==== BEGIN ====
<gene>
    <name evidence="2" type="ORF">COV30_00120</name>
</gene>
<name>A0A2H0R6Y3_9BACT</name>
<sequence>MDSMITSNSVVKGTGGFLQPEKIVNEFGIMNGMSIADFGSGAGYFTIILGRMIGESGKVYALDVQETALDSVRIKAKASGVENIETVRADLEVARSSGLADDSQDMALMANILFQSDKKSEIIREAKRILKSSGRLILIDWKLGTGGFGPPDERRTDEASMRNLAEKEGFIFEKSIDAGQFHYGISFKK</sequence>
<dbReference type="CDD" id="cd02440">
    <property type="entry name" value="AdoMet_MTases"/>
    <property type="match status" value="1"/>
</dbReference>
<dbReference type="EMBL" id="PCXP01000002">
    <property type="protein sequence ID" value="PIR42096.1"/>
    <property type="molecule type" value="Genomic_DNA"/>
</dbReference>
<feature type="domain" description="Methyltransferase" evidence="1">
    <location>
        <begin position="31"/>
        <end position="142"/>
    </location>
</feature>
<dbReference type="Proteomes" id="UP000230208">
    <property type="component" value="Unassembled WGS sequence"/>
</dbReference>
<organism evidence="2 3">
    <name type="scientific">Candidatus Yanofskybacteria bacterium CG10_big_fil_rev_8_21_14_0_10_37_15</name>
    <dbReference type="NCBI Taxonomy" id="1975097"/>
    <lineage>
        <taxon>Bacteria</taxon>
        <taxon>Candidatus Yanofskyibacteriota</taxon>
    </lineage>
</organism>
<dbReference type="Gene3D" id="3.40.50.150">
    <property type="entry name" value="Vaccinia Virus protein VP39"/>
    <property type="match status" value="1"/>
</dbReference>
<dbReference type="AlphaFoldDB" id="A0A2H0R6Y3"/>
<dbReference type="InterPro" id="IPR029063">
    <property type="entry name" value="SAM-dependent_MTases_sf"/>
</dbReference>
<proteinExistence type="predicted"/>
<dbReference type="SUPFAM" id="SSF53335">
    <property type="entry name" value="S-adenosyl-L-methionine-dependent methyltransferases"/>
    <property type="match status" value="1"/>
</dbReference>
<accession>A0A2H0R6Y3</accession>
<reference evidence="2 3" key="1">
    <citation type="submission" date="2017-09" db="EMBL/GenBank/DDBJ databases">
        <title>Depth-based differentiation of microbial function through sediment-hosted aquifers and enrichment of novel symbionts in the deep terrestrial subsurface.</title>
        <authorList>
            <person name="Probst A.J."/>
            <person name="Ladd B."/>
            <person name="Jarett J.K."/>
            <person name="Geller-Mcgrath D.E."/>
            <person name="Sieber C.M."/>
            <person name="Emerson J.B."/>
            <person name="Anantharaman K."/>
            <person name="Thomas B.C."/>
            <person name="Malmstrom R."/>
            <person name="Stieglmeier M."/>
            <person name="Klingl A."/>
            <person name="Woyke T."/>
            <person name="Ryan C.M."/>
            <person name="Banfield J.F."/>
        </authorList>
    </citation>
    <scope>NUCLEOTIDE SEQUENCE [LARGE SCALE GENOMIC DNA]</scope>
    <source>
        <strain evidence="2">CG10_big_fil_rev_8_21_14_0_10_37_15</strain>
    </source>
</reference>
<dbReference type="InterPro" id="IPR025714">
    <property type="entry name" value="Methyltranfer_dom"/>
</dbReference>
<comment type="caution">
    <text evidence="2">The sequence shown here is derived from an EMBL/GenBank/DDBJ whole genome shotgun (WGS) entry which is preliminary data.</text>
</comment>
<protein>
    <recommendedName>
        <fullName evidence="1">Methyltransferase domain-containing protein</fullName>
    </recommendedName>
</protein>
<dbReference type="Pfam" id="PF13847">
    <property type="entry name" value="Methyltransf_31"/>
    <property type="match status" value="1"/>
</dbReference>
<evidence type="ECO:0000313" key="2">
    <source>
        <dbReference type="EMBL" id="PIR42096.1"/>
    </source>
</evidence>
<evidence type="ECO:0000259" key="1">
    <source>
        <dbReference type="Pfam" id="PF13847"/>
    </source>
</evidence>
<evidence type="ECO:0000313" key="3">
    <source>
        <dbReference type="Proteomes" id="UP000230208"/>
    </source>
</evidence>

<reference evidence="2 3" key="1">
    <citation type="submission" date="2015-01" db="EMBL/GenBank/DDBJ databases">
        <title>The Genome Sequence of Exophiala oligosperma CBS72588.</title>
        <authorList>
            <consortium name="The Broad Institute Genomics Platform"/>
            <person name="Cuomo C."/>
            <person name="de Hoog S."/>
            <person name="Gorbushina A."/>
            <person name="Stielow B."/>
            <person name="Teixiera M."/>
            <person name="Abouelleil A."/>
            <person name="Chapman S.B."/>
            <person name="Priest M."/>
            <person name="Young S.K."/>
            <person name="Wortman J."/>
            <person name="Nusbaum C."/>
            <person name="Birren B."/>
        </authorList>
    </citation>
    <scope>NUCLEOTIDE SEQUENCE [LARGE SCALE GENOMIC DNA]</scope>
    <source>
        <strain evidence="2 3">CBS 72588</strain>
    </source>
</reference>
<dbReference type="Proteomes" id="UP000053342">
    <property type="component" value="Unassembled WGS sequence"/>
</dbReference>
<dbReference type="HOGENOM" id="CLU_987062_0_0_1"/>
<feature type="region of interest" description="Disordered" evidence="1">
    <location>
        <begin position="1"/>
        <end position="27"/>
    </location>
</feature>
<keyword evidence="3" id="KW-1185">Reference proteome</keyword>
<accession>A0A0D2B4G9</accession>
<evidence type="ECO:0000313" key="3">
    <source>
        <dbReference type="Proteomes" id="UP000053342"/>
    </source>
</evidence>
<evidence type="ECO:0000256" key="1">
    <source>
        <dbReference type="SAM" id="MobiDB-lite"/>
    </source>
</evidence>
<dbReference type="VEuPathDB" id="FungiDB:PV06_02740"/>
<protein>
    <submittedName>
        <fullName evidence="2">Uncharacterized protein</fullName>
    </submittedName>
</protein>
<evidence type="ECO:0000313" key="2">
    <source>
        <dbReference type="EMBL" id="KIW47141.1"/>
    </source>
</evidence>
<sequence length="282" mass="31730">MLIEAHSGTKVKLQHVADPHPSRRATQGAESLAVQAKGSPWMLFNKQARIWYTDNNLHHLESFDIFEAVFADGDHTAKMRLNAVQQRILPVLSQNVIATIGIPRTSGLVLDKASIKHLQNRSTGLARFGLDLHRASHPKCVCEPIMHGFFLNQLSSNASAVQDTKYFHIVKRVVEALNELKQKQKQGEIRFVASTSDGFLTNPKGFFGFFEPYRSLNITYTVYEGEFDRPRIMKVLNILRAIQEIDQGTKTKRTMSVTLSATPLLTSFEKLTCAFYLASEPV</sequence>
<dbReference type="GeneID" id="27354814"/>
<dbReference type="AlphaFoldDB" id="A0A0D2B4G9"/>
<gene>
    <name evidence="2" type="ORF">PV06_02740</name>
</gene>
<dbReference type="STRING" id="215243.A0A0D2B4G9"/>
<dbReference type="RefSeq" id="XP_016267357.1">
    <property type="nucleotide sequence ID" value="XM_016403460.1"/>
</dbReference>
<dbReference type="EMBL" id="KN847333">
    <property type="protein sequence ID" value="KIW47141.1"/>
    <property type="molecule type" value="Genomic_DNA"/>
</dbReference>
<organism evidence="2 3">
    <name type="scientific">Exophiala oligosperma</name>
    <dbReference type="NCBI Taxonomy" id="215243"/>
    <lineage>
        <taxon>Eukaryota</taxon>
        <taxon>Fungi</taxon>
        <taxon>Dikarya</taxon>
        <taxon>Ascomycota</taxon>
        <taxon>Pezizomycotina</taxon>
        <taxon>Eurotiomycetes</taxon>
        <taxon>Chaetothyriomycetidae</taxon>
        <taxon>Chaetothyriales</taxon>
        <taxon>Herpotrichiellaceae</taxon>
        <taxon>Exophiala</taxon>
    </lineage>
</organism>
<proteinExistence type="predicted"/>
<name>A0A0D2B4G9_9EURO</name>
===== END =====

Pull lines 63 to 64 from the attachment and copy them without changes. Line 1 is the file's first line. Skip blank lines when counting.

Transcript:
        </authorList>
    </citation>